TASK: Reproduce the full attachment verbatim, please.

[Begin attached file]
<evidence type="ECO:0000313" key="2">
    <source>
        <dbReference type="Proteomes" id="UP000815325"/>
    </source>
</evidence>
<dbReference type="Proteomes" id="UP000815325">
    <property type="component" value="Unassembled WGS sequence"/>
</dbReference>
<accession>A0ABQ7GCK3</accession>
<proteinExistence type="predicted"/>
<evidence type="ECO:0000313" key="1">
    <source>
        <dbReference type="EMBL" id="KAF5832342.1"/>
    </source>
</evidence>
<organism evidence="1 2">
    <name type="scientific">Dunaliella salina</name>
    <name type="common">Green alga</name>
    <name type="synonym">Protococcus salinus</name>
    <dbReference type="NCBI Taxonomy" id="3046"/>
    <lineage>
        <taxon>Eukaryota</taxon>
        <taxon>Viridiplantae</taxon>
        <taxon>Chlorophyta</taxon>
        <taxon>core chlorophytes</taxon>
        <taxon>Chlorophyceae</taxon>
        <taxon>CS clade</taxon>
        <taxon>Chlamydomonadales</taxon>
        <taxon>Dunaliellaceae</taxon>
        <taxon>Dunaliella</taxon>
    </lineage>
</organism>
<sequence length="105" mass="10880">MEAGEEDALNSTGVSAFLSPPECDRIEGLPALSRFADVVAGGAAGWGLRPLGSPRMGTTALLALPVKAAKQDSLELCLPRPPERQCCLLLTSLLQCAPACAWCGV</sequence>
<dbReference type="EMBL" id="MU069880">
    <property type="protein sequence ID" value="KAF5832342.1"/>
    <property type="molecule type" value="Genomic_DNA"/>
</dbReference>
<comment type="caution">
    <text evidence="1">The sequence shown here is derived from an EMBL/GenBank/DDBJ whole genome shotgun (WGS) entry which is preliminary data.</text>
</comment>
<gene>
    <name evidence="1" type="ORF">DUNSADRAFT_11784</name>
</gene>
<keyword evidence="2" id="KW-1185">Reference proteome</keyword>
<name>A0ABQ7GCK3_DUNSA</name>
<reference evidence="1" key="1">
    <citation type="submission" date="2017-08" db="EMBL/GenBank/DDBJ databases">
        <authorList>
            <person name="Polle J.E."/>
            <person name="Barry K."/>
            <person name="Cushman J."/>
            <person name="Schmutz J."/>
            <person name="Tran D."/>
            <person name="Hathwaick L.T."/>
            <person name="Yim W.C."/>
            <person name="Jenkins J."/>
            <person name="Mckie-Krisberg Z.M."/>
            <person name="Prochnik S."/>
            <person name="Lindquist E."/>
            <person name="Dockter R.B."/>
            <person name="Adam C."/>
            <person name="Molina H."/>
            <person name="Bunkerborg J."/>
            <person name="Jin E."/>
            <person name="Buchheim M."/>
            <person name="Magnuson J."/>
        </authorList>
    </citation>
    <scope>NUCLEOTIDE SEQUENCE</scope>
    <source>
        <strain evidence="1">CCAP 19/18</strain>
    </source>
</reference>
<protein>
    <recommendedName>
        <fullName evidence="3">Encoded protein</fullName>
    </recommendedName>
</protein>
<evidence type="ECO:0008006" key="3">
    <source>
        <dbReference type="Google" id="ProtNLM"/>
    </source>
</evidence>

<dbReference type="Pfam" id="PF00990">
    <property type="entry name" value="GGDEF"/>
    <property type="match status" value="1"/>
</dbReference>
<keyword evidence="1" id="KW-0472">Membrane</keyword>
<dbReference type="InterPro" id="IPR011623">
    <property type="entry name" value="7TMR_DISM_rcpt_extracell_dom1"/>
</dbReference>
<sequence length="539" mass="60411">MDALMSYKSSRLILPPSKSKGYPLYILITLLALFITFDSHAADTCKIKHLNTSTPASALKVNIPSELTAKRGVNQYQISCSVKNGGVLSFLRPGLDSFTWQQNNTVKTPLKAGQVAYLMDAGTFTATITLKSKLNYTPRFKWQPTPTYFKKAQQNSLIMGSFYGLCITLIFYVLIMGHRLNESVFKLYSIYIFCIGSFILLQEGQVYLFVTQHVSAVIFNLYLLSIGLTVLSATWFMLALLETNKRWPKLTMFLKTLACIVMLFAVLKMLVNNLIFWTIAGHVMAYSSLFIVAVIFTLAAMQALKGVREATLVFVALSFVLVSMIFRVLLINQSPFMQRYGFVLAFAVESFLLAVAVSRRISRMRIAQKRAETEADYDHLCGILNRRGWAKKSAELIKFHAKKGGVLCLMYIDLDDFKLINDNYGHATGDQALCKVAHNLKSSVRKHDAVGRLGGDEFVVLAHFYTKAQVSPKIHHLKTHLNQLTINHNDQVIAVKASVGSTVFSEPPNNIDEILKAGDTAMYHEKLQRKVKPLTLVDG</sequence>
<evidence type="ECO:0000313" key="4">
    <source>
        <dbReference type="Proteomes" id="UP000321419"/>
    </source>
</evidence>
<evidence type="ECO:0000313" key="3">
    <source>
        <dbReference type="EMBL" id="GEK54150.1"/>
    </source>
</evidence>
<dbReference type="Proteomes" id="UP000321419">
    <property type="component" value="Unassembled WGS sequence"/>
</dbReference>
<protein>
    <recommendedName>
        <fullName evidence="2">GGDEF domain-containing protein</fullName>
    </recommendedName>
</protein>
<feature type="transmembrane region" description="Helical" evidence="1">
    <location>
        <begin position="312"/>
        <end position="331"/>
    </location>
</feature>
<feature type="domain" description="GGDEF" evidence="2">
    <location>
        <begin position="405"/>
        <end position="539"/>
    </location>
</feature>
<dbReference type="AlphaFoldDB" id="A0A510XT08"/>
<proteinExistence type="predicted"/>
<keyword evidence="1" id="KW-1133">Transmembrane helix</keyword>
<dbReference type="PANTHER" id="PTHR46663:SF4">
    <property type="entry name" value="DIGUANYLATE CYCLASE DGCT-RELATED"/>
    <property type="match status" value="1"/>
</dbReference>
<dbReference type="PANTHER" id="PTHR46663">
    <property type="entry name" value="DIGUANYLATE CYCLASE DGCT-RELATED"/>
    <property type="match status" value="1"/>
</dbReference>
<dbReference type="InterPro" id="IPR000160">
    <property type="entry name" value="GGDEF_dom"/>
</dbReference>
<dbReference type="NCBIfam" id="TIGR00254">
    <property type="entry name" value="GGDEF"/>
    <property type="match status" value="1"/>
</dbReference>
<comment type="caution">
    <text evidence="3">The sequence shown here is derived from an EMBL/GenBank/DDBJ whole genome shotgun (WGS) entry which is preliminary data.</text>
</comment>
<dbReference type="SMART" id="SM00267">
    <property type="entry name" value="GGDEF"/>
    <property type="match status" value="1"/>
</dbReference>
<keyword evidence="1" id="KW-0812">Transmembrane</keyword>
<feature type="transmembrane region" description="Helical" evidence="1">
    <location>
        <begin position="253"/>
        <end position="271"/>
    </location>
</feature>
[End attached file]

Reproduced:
<evidence type="ECO:0000313" key="2">
    <source>
        <dbReference type="Proteomes" id="UP000815325"/>
    </source>
</evidence>
<dbReference type="Proteomes" id="UP000815325">
    <property type="component" value="Unassembled WGS sequence"/>
</dbReference>
<accession>A0ABQ7GCK3</accession>
<proteinExistence type="predicted"/>
<evidence type="ECO:0000313" key="1">
    <source>
        <dbReference type="EMBL" id="KAF5832342.1"/>
    </source>
</evidence>
<organism evidence="1 2">
    <name type="scientific">Dunaliella salina</name>
    <name type="common">Green alga</name>
    <name type="synonym">Protococcus salinus</name>
    <dbReference type="NCBI Taxonomy" id="3046"/>
    <lineage>
        <taxon>Eukaryota</taxon>
        <taxon>Viridiplantae</taxon>
        <taxon>Chlorophyta</taxon>
        <taxon>core chlorophytes</taxon>
        <taxon>Chlorophyceae</taxon>
        <taxon>CS clade</taxon>
        <taxon>Chlamydomonadales</taxon>
        <taxon>Dunaliellaceae</taxon>
        <taxon>Dunaliella</taxon>
    </lineage>
</organism>
<sequence length="105" mass="10880">MEAGEEDALNSTGVSAFLSPPECDRIEGLPALSRFADVVAGGAAGWGLRPLGSPRMGTTALLALPVKAAKQDSLELCLPRPPERQCCLLLTSLLQCAPACAWCGV</sequence>
<dbReference type="EMBL" id="MU069880">
    <property type="protein sequence ID" value="KAF5832342.1"/>
    <property type="molecule type" value="Genomic_DNA"/>
</dbReference>
<comment type="caution">
    <text evidence="1">The sequence shown here is derived from an EMBL/GenBank/DDBJ whole genome shotgun (WGS) entry which is preliminary data.</text>
</comment>
<gene>
    <name evidence="1" type="ORF">DUNSADRAFT_11784</name>
</gene>
<keyword evidence="2" id="KW-1185">Reference proteome</keyword>
<name>A0ABQ7GCK3_DUNSA</name>
<reference evidence="1" key="1">
    <citation type="submission" date="2017-08" db="EMBL/GenBank/DDBJ databases">
        <authorList>
            <person name="Polle J.E."/>
            <person name="Barry K."/>
            <person name="Cushman J."/>
            <person name="Schmutz J."/>
            <person name="Tran D."/>
            <person name="Hathwaick L.T."/>
            <person name="Yim W.C."/>
            <person name="Jenkins J."/>
            <person name="Mckie-Krisberg Z.M."/>
            <person name="Prochnik S."/>
            <person name="Lindquist E."/>
            <person name="Dockter R.B."/>
            <person name="Adam C."/>
            <person name="Molina H."/>
            <person name="Bunkerborg J."/>
            <person name="Jin E."/>
            <person name="Buchheim M."/>
            <person name="Magnuson J."/>
        </authorList>
    </citation>
    <scope>NUCLEOTIDE SEQUENCE</scope>
    <source>
        <strain evidence="1">CCAP 19/18</strain>
    </source>
</reference>
<protein>
    <recommendedName>
        <fullName evidence="3">Encoded protein</fullName>
    </recommendedName>
</protein>
<evidence type="ECO:0008006" key="3">
    <source>
        <dbReference type="Google" id="ProtNLM"/>
    </source>
</evidence>

<dbReference type="Pfam" id="PF00990">
    <property type="entry name" value="GGDEF"/>
    <property type="match status" value="1"/>
</dbReference>
<keyword evidence="1" id="KW-0472">Membrane</keyword>
<dbReference type="InterPro" id="IPR011623">
    <property type="entry name" value="7TMR_DISM_rcpt_extracell_dom1"/>
</dbReference>
<sequence length="539" mass="60411">MDALMSYKSSRLILPPSKSKGYPLYILITLLALFITFDSHAADTCKIKHLNTSTPASALKVNIPSELTAKRGVNQYQISCSVKNGGVLSFLRPGLDSFTWQQNNTVKTPLKAGQVAYLMDAGTFTATITLKSKLNYTPRFKWQPTPTYFKKAQQNSLIMGSFYGLCITLIFYVLIMGHRLNESVFKLYSIYIFCIGSFILLQEGQVYLFVTQHVSAVIFNLYLLSIGLTVLSATWFMLALLETNKRWPKLTMFLKTLACIVMLFAVLKMLVNNLIFWTIAGHVMAYSSLFIVAVIFTLAAMQALKGVREATLVFVALSFVLVSMIFRVLLINQSPFMQRYGFVLAFAVESFLLAVAVSRRISRMRIAQKRAETEADYDHLCGILNRRGWAKKSAELIKFHAKKGGVLCLMYIDLDDFKLINDNYGHATGDQALCKVAHNLKSSVRKHDAVGRLGGDEFVVLAHFYTKAQVSPKIHHLKTHLNQLTINHNDQVIAVKASVGSTVFSEPPNNIDEILKAGDTAMYHEKLQRKVKPLTLVDG</sequence>
<evidence type="ECO:0000313" key="4">
    <source>
        <dbReference type="Proteomes" id="UP000321419"/>
    </source>
</evidence>
<evidence type="ECO:0000313" key="3">
    <source>
        <dbReference type="EMBL" id="GEK54150.1"/>
    </source>
</evidence>
<dbReference type="Proteomes" id="UP000321419">
    <property type="component" value="Unassembled WGS sequence"/>
</dbReference>
<protein>
    <recommendedName>
        <fullName evidence="2">GGDEF domain-containing protein</fullName>
    </recommendedName>
</protein>
<feature type="transmembrane region" description="Helical" evidence="1">
    <location>
        <begin position="312"/>
        <end position="331"/>
    </location>
</feature>
<feature type="domain" description="GGDEF" evidence="2">
    <location>
        <begin position="405"/>
        <end position="539"/>
    </location>
</feature>
<dbReference type="AlphaFoldDB" id="A0A510XT08"/>
<proteinExistence type="predicted"/>
<keyword evidence="1" id="KW-1133">Transmembrane helix</keyword>
<dbReference type="PANTHER" id="PTHR46663:SF4">
    <property type="entry name" value="DIGUANYLATE CYCLASE DGCT-RELATED"/>
    <property type="match status" value="1"/>
</dbReference>
<dbReference type="PANTHER" id="PTHR46663">
    <property type="entry name" value="DIGUANYLATE CYCLASE DGCT-RELATED"/>
    <property type="match status" value="1"/>
</dbReference>
<dbReference type="InterPro" id="IPR000160">
    <property type="entry name" value="GGDEF_dom"/>
</dbReference>
<dbReference type="NCBIfam" id="TIGR00254">
    <property type="entry name" value="GGDEF"/>
    <property type="match status" value="1"/>
</dbReference>
<comment type="caution">
    <text evidence="3">The sequence shown here is derived from an EMBL/GenBank/DDBJ whole genome shotgun (WGS) entry which is preliminary data.</text>
</comment>
<dbReference type="SMART" id="SM00267">
    <property type="entry name" value="GGDEF"/>
    <property type="match status" value="1"/>
</dbReference>
<keyword evidence="1" id="KW-0812">Transmembrane</keyword>
<feature type="transmembrane region" description="Helical" evidence="1">
    <location>
        <begin position="253"/>
        <end position="271"/>
    </location>
</feature>